Project Details

Description

Animal research on age-related learning deficits has typically focused on the impact of age on specific learning systems. While informative, this work necessarily limits any conclusions regarding the effects of aging on general cognitive/learning abilities. This focus on specific learning systems impacts critically on our understanding of age-related deficits, given that it is estimated that 25-50% of this decline is attributable to an impairment of general cognitive ability, i.e., an ability that transcends specific learning systems or domains. The elucidation of the brain substrates for age-related cognitive deficits thus requires a conceptually-sound approach from which to parse deficits in general abilities from those which impact specific (limited) domains. Absent any attention to general influences on learning/cognitive processes, as much as 50% of decline in cognitive abilities that accrue with aging will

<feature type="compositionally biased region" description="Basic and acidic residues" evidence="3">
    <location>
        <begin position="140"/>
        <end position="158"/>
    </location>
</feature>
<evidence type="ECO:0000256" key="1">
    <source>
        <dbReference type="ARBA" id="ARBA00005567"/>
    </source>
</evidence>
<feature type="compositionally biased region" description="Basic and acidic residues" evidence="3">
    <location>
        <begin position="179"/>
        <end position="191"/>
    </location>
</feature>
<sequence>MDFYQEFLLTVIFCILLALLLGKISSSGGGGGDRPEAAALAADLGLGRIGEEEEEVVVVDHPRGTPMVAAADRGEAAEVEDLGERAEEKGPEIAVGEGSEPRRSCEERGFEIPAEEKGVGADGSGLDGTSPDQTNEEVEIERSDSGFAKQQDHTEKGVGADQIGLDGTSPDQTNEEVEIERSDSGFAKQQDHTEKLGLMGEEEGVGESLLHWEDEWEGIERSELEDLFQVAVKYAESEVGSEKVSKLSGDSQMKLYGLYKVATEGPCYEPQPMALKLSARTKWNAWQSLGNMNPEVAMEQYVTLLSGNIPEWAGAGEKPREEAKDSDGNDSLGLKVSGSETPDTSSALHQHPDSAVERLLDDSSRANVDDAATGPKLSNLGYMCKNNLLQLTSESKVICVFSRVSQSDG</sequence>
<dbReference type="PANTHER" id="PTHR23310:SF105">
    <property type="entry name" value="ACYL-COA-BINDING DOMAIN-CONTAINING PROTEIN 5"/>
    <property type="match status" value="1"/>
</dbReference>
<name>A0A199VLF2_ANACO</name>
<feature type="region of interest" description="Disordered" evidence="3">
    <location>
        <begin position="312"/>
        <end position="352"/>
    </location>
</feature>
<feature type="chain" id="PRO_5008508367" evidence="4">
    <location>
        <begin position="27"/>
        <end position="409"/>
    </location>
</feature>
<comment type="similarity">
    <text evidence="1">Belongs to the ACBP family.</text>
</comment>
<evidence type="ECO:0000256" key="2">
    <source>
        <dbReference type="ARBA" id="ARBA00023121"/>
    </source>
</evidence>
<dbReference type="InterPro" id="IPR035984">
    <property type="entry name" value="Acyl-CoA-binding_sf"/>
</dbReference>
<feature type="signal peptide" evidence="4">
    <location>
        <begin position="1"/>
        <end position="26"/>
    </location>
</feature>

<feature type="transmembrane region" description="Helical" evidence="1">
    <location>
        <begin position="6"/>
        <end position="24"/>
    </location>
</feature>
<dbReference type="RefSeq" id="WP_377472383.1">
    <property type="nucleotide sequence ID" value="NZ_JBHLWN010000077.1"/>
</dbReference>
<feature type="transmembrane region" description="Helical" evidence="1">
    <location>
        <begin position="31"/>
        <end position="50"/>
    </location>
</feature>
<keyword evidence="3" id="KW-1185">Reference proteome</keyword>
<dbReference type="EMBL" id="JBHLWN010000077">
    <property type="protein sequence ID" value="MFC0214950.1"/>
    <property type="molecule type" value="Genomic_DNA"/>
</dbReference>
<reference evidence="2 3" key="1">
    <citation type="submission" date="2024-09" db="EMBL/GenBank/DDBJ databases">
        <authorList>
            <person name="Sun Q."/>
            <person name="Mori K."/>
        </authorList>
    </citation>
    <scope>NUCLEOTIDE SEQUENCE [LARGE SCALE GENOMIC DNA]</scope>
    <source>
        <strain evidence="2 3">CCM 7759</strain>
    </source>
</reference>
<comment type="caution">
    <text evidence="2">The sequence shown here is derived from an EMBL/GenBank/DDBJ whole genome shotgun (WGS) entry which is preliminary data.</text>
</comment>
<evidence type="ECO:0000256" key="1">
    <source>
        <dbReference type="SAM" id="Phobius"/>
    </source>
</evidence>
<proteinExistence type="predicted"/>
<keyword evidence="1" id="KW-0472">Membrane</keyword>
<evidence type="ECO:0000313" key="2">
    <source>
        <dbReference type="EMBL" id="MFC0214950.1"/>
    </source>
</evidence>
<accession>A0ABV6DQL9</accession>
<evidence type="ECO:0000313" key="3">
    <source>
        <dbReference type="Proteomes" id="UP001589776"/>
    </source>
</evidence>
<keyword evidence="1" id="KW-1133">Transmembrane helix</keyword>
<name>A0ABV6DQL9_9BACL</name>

necessarily go unexplained, mitigating the development of effective treatment strategies.
Among human populations, a general influence on individuals' learning abilities reflects one of the most dominant cognitive traits ever identified. However, comparable evidence from animal subjects is sparse, and age-dependent variations in general learning factors have never been described in laboratory animals. We have recently developed a unique test battery that is sensitive to a general learning factor in mice, and this factor is psychometrically comparable to that described in humans. In Aims 1 and 2 of the present proposal, we summarize our plans to characterize the general learning/cognitive abilities of laboratory mice that range in age from young to old, and describe analysis regimens that will provide preliminary indications of the
differential sources of variability that impinge on these abilities across the life span. These studies are a critical prelude to future work directed at the elucidation of the brain substrates for age-related declines in general cognitive/learning abilities.Description
StatusFinished
Effective start/end date8/1/037/31/05

Funding

  • National Institutes of Health: $73,310.00

ASJC

  • Medicine(all)

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